Balloon Rides by Thomas Wells

Clarissa needed a hot air balloon ride. The balloons filled the skies above the city with explosions of color, each one pure and unblemished, color in platonic form; red, a perfect pool of blood that dappled the sky until it floated away and was nothing but a pin-drop; blue, the ocean in a fairy tale; yellow, daisies growing in her imagination. She had never seen a daisy, nor had she ever seen the ocean. They were faraway objects that lived only in stories. Her city was a smearing of the colors above, a dull brown that seemed duller and browner if she looked at the sky. Her eagle-faced mother told her to keep her eyes on the dirt and not get any funny ideas. Her blood was in the dirt.

It cost a two-dollar bill to take a trip. Not two dollars, a two-dollar bill. Clarissa’s mother didn’t have two wooden nickels to rub together, and laughed whenever she heard the words “balloon” or “two-dollar bill”.

“That sky,” her mother would say, after catching her breath, “is not for you.” She’d point at the unpolished silverware in front of them. “This is for you.”

Clarissa was not the kind of girl who got to take hot air balloon rides; no, she was the kind of girl who needed to shut up about balloons and help her mother finish polishing Mrs. Galen’s silverware. Mrs. Galen and her husband were the kind of people who got to take hot air balloon rides. Mr. Galen was the kind of man who wore starchy cotton shirts with silver bolo ties. Sometimes, Clarissa wondered what they dreamed about—was it more or less than she?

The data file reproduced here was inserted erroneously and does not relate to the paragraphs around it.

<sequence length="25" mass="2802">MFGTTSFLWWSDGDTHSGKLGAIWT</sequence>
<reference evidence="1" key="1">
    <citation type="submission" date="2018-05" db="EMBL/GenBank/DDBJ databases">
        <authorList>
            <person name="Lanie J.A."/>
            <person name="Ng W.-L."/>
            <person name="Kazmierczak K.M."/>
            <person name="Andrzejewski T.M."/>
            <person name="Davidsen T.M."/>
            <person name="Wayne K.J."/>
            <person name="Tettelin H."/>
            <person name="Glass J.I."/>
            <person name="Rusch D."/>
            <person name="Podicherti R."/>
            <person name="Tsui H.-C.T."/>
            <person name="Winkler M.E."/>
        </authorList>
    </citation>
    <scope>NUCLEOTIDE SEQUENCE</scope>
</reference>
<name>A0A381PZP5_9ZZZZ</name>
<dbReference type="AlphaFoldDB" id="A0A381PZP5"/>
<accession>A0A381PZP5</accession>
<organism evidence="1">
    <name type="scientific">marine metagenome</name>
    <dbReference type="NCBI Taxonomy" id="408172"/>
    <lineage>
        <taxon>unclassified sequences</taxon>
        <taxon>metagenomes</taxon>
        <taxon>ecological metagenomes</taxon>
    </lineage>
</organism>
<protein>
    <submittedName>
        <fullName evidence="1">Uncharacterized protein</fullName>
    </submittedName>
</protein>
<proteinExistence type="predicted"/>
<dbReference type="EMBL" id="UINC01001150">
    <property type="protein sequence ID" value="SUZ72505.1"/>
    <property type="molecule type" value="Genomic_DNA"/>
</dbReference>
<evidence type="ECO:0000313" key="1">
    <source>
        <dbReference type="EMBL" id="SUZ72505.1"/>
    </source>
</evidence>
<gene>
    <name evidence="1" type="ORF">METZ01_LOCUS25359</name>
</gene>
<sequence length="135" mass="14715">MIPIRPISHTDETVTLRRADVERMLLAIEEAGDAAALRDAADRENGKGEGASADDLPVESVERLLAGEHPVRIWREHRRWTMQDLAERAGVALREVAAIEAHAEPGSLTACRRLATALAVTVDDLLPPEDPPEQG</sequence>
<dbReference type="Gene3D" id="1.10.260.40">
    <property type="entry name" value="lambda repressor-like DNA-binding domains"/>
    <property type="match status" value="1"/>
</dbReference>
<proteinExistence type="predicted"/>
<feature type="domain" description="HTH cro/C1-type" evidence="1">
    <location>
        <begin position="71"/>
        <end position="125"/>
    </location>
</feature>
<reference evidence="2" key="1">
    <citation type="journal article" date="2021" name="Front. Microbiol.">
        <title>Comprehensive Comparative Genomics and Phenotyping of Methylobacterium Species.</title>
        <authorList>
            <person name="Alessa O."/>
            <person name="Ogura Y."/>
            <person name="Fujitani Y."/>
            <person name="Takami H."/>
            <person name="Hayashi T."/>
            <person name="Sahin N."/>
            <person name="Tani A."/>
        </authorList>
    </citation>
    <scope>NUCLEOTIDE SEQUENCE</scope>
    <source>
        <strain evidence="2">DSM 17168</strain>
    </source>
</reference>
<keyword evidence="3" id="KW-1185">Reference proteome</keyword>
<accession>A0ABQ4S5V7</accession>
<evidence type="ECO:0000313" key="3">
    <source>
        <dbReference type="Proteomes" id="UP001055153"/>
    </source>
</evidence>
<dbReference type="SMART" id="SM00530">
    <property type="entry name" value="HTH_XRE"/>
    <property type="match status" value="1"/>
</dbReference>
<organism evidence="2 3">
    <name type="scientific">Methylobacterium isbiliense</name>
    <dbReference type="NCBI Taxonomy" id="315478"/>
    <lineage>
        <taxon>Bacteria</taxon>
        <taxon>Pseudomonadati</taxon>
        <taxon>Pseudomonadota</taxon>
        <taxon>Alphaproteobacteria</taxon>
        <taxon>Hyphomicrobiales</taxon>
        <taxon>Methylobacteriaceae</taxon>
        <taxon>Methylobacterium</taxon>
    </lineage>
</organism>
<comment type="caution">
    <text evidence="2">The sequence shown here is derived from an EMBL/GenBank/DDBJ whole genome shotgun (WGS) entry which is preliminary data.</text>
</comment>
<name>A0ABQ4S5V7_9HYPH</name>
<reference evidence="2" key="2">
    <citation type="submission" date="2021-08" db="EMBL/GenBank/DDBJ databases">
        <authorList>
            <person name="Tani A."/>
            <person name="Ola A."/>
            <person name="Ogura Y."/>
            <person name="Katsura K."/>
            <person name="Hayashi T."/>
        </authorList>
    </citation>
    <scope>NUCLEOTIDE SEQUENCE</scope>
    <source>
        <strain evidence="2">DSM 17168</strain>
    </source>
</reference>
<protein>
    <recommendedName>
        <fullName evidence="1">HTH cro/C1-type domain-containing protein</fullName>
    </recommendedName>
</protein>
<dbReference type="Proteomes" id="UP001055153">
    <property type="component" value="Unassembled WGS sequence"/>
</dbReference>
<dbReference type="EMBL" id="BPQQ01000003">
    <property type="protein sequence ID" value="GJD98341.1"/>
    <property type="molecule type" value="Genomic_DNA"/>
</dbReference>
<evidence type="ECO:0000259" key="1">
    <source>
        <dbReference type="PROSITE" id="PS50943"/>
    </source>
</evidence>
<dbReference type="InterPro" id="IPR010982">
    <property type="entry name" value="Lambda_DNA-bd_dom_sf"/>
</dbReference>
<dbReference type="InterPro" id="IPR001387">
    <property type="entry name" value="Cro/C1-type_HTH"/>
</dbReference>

Each day was the same. She helped her mother polish silverware while her father was off looking for work. Her father was a faraway man, with a glazed look in his right eye. He did not care for children. His looking for work often looked a bit like sitting outside the cantina and drinking from a dusty, unlabeled bottle of dandelion wine.

When one spends as much time polishing silverware as Clarissa does, the details of the material spring forth. The scroll work inlaid in the knives, spoons, and forks keep the light moving, even when still. Silver is never quite capable of trapping the sun, no matter how ornate. Her reflection warped into a jowled monstrosity in the concavity of the spoons. When her mother wasn’t around, she would play games as she polished, imagining herself as a mighty swashbuckler swinging the knives, as the greatest spoon-thief in the land, as a cultured chef eating the finest delicacies with the forks.